Transcoding 101 with Telestream, Wowza, Microsoft, and Rhozet
For those who have questions about how to effectively transcode their source video for online use, representatives of Telestream, Wowza Media Systems, Microsoft, and Rhozet came together in an online roundtable hosted by StreamingMedia.com. The event provided a great deal of practical advice for both those just starting out and those with some transcoding experience.
The roundtable kicked off with Kevin Louden, project manager for Episode at Telestream, who advised that before people can transcode into a streaming format, they need to decide which format is the best choice. The current battle is between H.264 and WebM video, he said, with H.264 enjoying more use. As for the resolution, he suggested going with a smaller size since many devices offer good upscaling nowadays. An MP4 H.264 AAC file at 640x360 will play on almost anything, he said.
For those who are looking to shave some time of their encoding sessions, Louden advised trying single-pass encoding, rather than double-pass. Using it takes about half time, so videos can be ready much faster.
Charlie Good, the chief technical officer of Wowza Media Systems, picked it up there and dug in a little deeper with encoding settings. The Baseline profile is the easiest to play, he said, and many mobile devices only support Baseline video.
Having the right keyframe interval is important, said Good, suggesting an interval of between one and five seconds. A shorter interval leads to quicker startup times, he said. Silverlight video works best with a two-second interval.
Delivering multibitrate video is important, he said, because you don't know what network conditions your viewers will experience or what device they'll be using. When creating multibitrate video, it's important that the keyframes be aligned, so that the player can switch between streams as needed.
Alex Zambelli, a technical evangelist for the Microsoft Media Platform, gave advice on encoding to Silverlight. Users can encode at up to 1080p. Smooth Streaming, Silverlight's version of adaptive bitrate delivery, is used by most people.
As for how many versions of a file a content owner should produce for Smooth Streaming, Zambelli suggested 12, saying any more would be overkill. Typically, he said, create 4 for standard definition streaming, 6 for 720p, and 8 for 1080p. Your top quality level should be the original file's resolution. For the lowest, don't go below 288x160. For bitrates below 300kbps, he said, it's better to half the frame rate than to lower the resolution.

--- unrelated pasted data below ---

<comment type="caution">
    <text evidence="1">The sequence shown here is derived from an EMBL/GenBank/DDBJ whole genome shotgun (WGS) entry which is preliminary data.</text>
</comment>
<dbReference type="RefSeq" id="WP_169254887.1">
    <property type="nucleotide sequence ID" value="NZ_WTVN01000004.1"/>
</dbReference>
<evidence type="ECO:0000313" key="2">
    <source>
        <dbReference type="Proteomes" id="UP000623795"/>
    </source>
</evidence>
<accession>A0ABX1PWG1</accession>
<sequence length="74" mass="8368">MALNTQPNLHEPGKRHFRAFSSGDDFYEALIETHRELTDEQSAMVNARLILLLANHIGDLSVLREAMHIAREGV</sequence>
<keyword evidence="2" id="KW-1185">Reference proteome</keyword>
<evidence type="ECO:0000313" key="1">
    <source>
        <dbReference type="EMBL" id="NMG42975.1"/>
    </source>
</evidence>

Last up was Jon Robbins, a solutions manager with Rhozet, who explained that it's important to monitor your transcoding system once you have one in place, to make sure that what you think is happening is really happening. He also explained the steps in transcoding, explaining how the audio and video portions of a file get transformed and the whole package is then reassembled.
When shopping for a transcoder, he advised, format is key. Make sure it can decode what you have and encode the format you need. After that, look at video quality and speed.
When it came time for the question and answer section, viewers showed that they still had lots of basic questions about transcoding. One viewer wanted Louden to explain why he recommended single-pass encoding when double-pass produces better video. He explained that it's a good solution for organizations trying to squeeze every second out of their workflow and gain as much efficiency as possible.
Other viewers needed some transcoding terms explained. Robbins said that the mezzanine format is what the video archive is kept in, and is the master file that all other files should come from. Content owners will go back to that original when making new versions in the future.
Robbins also explained Baseline, Main, and High profiles. They exist for hardware makers, he said, to give them and easy way to say what level of video they support. The Baseline profile is less complex and is typically supported by phones. Main is more complex and is used by set-top boxes. The High profile uses the most processing power, so it's supported by desktop and notebook computers.
Interested readers can view the entire archived roundtable here.
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